Myocardin-related transcription factor B (MRTFB) is a candidate tumor-suppressor gene identified in transposon mutagenesis screens of the intestine, liver, and pancreas. Using a combination of cell-based assays, in vivo tumor xenograft assays, and Mrtfb knockout mice, we demonstrate here that MRTFB is a human and mouse colorectal cancer (CRC) tumor suppressor that functions in part by inhibiting cell invasion and migration. To identify possible MRTFB transcriptional targets, we performed whole transcriptome RNA sequencing in MRTFB siRNA knockdown primary human colon cells and identified 15 differentially expressed genes. Among the top candidate tumor-suppressor targets were melanoma cell adhesion molecule (MCAM), a known tumor suppressor, and spindle apparatus coiled-coil protein 1 (SPDL1), which has no confirmed role in cancer. To determine whether these genes play a role in CRC, we knocked down the expression of MCAM and SPDL1 in human CRC cells and showed significantly increased invasion and migration of tumor cells. We also showed that Spdl1 expression is significantly down-regulated in Mrtfb knockout mouse intestine, while lower SPDL1 expression levels are significantly associated with reduced survival in CRC patients. Finally, we show that depletion of MCAM and SPDL1 in human CRC cells significantly increases tumor development in xenograft assays, further confirming their tumor-suppressive roles in CRC. Collectively, our findings demonstrate the tumor-suppressive role of MRTFB in CRC and identify several genes, including 2 tumor suppressors, that act downstream of MRTFB to regulate tumor growth and survival in CRC patients.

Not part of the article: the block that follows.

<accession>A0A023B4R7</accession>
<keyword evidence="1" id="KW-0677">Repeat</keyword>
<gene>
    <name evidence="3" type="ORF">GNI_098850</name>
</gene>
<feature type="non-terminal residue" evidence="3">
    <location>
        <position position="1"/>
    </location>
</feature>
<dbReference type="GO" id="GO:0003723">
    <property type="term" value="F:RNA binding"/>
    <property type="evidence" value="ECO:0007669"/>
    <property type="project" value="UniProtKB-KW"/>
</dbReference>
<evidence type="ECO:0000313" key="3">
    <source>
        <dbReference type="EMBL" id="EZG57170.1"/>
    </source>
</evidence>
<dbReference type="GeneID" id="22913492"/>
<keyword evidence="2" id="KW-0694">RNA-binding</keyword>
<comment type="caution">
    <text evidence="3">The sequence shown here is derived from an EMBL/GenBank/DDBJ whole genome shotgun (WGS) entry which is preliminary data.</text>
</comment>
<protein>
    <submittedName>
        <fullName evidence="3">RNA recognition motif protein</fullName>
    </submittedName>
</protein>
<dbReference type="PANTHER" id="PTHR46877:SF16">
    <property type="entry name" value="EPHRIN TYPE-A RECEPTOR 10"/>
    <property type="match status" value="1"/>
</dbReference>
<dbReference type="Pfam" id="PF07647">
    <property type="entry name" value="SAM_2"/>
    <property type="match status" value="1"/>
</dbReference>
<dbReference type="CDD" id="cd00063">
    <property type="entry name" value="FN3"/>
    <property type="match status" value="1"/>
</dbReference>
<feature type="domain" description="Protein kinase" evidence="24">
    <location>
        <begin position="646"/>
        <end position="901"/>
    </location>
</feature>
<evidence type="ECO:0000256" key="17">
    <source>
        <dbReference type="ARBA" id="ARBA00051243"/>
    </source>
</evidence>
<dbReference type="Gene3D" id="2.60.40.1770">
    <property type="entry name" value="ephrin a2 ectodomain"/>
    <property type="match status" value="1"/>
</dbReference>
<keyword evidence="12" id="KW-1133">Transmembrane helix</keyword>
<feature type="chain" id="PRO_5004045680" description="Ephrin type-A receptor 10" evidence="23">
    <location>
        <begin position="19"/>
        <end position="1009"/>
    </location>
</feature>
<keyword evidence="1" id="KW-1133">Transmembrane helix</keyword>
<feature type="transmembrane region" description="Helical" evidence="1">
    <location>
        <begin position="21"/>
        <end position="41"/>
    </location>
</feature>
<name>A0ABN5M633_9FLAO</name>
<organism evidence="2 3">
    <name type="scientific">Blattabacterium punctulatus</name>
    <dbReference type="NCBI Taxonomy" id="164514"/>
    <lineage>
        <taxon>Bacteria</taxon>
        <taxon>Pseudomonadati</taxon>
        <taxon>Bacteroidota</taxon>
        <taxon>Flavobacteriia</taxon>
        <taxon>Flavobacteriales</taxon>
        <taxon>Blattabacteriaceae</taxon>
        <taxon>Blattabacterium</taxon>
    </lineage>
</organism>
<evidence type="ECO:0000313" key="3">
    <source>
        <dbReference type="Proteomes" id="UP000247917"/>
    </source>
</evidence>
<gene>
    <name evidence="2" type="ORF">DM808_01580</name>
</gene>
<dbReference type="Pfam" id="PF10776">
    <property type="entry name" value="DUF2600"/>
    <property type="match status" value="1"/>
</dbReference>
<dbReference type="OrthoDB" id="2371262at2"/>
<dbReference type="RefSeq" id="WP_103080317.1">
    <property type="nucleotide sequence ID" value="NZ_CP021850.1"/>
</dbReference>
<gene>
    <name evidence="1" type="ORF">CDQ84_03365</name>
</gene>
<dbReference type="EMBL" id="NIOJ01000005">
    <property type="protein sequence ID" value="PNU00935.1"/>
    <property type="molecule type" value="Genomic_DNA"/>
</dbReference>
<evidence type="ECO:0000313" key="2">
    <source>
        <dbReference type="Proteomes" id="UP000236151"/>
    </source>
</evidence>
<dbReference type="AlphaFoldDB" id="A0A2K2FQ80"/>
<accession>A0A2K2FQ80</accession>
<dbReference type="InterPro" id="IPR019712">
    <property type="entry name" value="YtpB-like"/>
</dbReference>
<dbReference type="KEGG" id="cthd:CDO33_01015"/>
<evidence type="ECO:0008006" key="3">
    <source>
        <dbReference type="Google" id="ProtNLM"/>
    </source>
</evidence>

|Original language||English (US)|
|Journal||Proceedings of the National Academy of Sciences of the United States of America|
|State||E-pub ahead of print - Nov 5 2019|